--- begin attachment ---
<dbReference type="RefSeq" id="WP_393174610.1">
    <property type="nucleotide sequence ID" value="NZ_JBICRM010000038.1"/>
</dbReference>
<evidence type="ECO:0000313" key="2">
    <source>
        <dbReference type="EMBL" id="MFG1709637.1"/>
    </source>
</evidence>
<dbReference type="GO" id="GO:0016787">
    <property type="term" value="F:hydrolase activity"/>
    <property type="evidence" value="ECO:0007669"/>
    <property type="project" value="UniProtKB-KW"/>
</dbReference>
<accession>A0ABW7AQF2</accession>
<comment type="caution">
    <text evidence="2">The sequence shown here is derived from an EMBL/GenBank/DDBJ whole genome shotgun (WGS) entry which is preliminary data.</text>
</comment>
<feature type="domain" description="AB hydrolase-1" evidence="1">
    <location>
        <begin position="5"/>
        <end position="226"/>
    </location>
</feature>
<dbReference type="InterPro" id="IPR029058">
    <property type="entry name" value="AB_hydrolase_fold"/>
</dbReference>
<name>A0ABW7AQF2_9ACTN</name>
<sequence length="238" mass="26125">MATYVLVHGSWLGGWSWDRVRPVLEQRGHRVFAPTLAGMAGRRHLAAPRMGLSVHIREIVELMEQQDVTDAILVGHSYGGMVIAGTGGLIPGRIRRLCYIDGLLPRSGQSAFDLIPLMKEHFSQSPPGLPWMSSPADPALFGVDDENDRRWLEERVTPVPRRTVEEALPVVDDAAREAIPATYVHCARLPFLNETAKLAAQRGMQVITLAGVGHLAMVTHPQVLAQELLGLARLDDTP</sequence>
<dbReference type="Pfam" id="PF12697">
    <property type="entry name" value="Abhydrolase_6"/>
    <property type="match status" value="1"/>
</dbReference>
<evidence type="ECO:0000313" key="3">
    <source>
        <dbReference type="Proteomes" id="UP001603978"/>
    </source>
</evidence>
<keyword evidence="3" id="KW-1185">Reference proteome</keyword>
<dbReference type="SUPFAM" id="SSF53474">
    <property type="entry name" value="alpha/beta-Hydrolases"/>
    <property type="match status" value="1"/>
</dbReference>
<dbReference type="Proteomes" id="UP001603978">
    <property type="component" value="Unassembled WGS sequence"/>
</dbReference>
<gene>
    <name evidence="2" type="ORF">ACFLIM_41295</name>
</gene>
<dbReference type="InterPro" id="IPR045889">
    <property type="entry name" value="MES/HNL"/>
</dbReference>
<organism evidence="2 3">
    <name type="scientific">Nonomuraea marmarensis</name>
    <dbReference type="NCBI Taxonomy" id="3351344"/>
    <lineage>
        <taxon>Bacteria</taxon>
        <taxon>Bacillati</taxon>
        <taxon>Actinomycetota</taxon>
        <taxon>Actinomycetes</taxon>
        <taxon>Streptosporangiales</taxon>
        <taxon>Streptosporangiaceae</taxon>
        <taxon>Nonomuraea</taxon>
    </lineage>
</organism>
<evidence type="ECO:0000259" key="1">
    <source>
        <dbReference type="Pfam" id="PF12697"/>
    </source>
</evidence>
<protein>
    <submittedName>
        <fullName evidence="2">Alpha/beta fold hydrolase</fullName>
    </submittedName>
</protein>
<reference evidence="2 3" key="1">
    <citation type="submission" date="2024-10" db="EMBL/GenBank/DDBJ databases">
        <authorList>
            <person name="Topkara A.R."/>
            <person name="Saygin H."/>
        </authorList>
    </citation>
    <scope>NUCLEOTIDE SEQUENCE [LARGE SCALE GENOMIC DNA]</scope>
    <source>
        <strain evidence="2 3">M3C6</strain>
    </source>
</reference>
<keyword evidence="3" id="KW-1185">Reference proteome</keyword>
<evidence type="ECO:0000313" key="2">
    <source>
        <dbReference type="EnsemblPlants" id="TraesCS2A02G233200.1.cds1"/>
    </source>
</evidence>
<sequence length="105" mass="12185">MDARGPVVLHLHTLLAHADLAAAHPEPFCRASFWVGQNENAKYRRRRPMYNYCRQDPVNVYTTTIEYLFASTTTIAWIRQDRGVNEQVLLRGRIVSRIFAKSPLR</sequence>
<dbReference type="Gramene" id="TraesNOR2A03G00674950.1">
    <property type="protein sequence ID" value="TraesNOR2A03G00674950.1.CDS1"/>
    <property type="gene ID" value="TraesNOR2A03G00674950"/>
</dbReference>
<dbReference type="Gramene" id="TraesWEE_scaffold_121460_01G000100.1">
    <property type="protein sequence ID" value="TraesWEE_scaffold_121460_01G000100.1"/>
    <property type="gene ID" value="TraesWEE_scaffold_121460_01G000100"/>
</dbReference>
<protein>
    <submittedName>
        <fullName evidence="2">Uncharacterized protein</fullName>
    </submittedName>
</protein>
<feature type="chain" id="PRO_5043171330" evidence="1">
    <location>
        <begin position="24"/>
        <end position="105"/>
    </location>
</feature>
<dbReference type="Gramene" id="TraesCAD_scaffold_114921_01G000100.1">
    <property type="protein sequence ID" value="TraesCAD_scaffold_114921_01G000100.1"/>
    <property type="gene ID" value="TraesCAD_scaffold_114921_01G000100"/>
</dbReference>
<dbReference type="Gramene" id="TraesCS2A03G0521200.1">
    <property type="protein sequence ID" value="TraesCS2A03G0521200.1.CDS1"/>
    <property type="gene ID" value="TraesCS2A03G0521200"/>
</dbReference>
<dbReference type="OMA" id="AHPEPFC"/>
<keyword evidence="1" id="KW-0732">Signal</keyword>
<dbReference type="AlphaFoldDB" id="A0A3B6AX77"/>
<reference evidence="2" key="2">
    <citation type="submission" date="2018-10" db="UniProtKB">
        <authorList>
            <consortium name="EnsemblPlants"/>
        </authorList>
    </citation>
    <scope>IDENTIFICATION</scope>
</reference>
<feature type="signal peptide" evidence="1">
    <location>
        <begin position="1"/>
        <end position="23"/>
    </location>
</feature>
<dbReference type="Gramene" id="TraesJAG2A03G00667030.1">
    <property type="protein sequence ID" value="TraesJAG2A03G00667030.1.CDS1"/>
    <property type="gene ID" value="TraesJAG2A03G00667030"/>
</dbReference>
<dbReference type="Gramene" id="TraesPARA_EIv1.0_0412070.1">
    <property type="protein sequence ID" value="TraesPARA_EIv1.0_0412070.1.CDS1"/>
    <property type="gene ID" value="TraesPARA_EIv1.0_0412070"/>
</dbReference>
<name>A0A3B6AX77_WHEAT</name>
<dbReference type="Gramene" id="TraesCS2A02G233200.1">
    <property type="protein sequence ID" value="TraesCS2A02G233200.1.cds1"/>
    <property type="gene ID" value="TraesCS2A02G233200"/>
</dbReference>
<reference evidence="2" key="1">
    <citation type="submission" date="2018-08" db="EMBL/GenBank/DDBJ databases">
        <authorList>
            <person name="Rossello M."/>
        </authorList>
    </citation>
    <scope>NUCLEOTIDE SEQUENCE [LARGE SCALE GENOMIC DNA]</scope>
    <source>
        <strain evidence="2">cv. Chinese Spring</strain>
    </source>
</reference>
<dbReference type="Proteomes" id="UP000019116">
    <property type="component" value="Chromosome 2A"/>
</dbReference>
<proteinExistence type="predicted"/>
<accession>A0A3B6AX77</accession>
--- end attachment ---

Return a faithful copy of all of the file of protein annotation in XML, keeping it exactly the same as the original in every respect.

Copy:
<dbReference type="RefSeq" id="WP_393174610.1">
    <property type="nucleotide sequence ID" value="NZ_JBICRM010000038.1"/>
</dbReference>
<evidence type="ECO:0000313" key="2">
    <source>
        <dbReference type="EMBL" id="MFG1709637.1"/>
    </source>
</evidence>
<dbReference type="GO" id="GO:0016787">
    <property type="term" value="F:hydrolase activity"/>
    <property type="evidence" value="ECO:0007669"/>
    <property type="project" value="UniProtKB-KW"/>
</dbReference>
<accession>A0ABW7AQF2</accession>
<comment type="caution">
    <text evidence="2">The sequence shown here is derived from an EMBL/GenBank/DDBJ whole genome shotgun (WGS) entry which is preliminary data.</text>
</comment>
<feature type="domain" description="AB hydrolase-1" evidence="1">
    <location>
        <begin position="5"/>
        <end position="226"/>
    </location>
</feature>
<dbReference type="InterPro" id="IPR029058">
    <property type="entry name" value="AB_hydrolase_fold"/>
</dbReference>
<name>A0ABW7AQF2_9ACTN</name>
<sequence length="238" mass="26125">MATYVLVHGSWLGGWSWDRVRPVLEQRGHRVFAPTLAGMAGRRHLAAPRMGLSVHIREIVELMEQQDVTDAILVGHSYGGMVIAGTGGLIPGRIRRLCYIDGLLPRSGQSAFDLIPLMKEHFSQSPPGLPWMSSPADPALFGVDDENDRRWLEERVTPVPRRTVEEALPVVDDAAREAIPATYVHCARLPFLNETAKLAAQRGMQVITLAGVGHLAMVTHPQVLAQELLGLARLDDTP</sequence>
<dbReference type="Pfam" id="PF12697">
    <property type="entry name" value="Abhydrolase_6"/>
    <property type="match status" value="1"/>
</dbReference>
<evidence type="ECO:0000313" key="3">
    <source>
        <dbReference type="Proteomes" id="UP001603978"/>
    </source>
</evidence>
<keyword evidence="3" id="KW-1185">Reference proteome</keyword>
<dbReference type="SUPFAM" id="SSF53474">
    <property type="entry name" value="alpha/beta-Hydrolases"/>
    <property type="match status" value="1"/>
</dbReference>
<dbReference type="Proteomes" id="UP001603978">
    <property type="component" value="Unassembled WGS sequence"/>
</dbReference>
<gene>
    <name evidence="2" type="ORF">ACFLIM_41295</name>
</gene>
<dbReference type="InterPro" id="IPR045889">
    <property type="entry name" value="MES/HNL"/>
</dbReference>
<organism evidence="2 3">
    <name type="scientific">Nonomuraea marmarensis</name>
    <dbReference type="NCBI Taxonomy" id="3351344"/>
    <lineage>
        <taxon>Bacteria</taxon>
        <taxon>Bacillati</taxon>
        <taxon>Actinomycetota</taxon>
        <taxon>Actinomycetes</taxon>
        <taxon>Streptosporangiales</taxon>
        <taxon>Streptosporangiaceae</taxon>
        <taxon>Nonomuraea</taxon>
    </lineage>
</organism>
<evidence type="ECO:0000259" key="1">
    <source>
        <dbReference type="Pfam" id="PF12697"/>
    </source>
</evidence>
<protein>
    <submittedName>
        <fullName evidence="2">Alpha/beta fold hydrolase</fullName>
    </submittedName>
</protein>
<reference evidence="2 3" key="1">
    <citation type="submission" date="2024-10" db="EMBL/GenBank/DDBJ databases">
        <authorList>
            <person name="Topkara A.R."/>
            <person name="Saygin H."/>
        </authorList>
    </citation>
    <scope>NUCLEOTIDE SEQUENCE [LARGE SCALE GENOMIC DNA]</scope>
    <source>
        <strain evidence="2 3">M3C6</strain>
    </source>
</reference>
<keyword evidence="3" id="KW-1185">Reference proteome</keyword>
<evidence type="ECO:0000313" key="2">
    <source>
        <dbReference type="EnsemblPlants" id="TraesCS2A02G233200.1.cds1"/>
    </source>
</evidence>
<sequence length="105" mass="12185">MDARGPVVLHLHTLLAHADLAAAHPEPFCRASFWVGQNENAKYRRRRPMYNYCRQDPVNVYTTTIEYLFASTTTIAWIRQDRGVNEQVLLRGRIVSRIFAKSPLR</sequence>
<dbReference type="Gramene" id="TraesNOR2A03G00674950.1">
    <property type="protein sequence ID" value="TraesNOR2A03G00674950.1.CDS1"/>
    <property type="gene ID" value="TraesNOR2A03G00674950"/>
</dbReference>
<dbReference type="Gramene" id="TraesWEE_scaffold_121460_01G000100.1">
    <property type="protein sequence ID" value="TraesWEE_scaffold_121460_01G000100.1"/>
    <property type="gene ID" value="TraesWEE_scaffold_121460_01G000100"/>
</dbReference>
<protein>
    <submittedName>
        <fullName evidence="2">Uncharacterized protein</fullName>
    </submittedName>
</protein>
<feature type="chain" id="PRO_5043171330" evidence="1">
    <location>
        <begin position="24"/>
        <end position="105"/>
    </location>
</feature>
<dbReference type="Gramene" id="TraesCAD_scaffold_114921_01G000100.1">
    <property type="protein sequence ID" value="TraesCAD_scaffold_114921_01G000100.1"/>
    <property type="gene ID" value="TraesCAD_scaffold_114921_01G000100"/>
</dbReference>
<dbReference type="Gramene" id="TraesCS2A03G0521200.1">
    <property type="protein sequence ID" value="TraesCS2A03G0521200.1.CDS1"/>
    <property type="gene ID" value="TraesCS2A03G0521200"/>
</dbReference>
<dbReference type="OMA" id="AHPEPFC"/>
<keyword evidence="1" id="KW-0732">Signal</keyword>
<dbReference type="AlphaFoldDB" id="A0A3B6AX77"/>
<reference evidence="2" key="2">
    <citation type="submission" date="2018-10" db="UniProtKB">
        <authorList>
            <consortium name="EnsemblPlants"/>
        </authorList>
    </citation>
    <scope>IDENTIFICATION</scope>
</reference>
<feature type="signal peptide" evidence="1">
    <location>
        <begin position="1"/>
        <end position="23"/>
    </location>
</feature>
<dbReference type="Gramene" id="TraesJAG2A03G00667030.1">
    <property type="protein sequence ID" value="TraesJAG2A03G00667030.1.CDS1"/>
    <property type="gene ID" value="TraesJAG2A03G00667030"/>
</dbReference>
<dbReference type="Gramene" id="TraesPARA_EIv1.0_0412070.1">
    <property type="protein sequence ID" value="TraesPARA_EIv1.0_0412070.1.CDS1"/>
    <property type="gene ID" value="TraesPARA_EIv1.0_0412070"/>
</dbReference>
<name>A0A3B6AX77_WHEAT</name>
<dbReference type="Gramene" id="TraesCS2A02G233200.1">
    <property type="protein sequence ID" value="TraesCS2A02G233200.1.cds1"/>
    <property type="gene ID" value="TraesCS2A02G233200"/>
</dbReference>
<reference evidence="2" key="1">
    <citation type="submission" date="2018-08" db="EMBL/GenBank/DDBJ databases">
        <authorList>
            <person name="Rossello M."/>
        </authorList>
    </citation>
    <scope>NUCLEOTIDE SEQUENCE [LARGE SCALE GENOMIC DNA]</scope>
    <source>
        <strain evidence="2">cv. Chinese Spring</strain>
    </source>
</reference>
<dbReference type="Proteomes" id="UP000019116">
    <property type="component" value="Chromosome 2A"/>
</dbReference>
<proteinExistence type="predicted"/>
<accession>A0A3B6AX77</accession>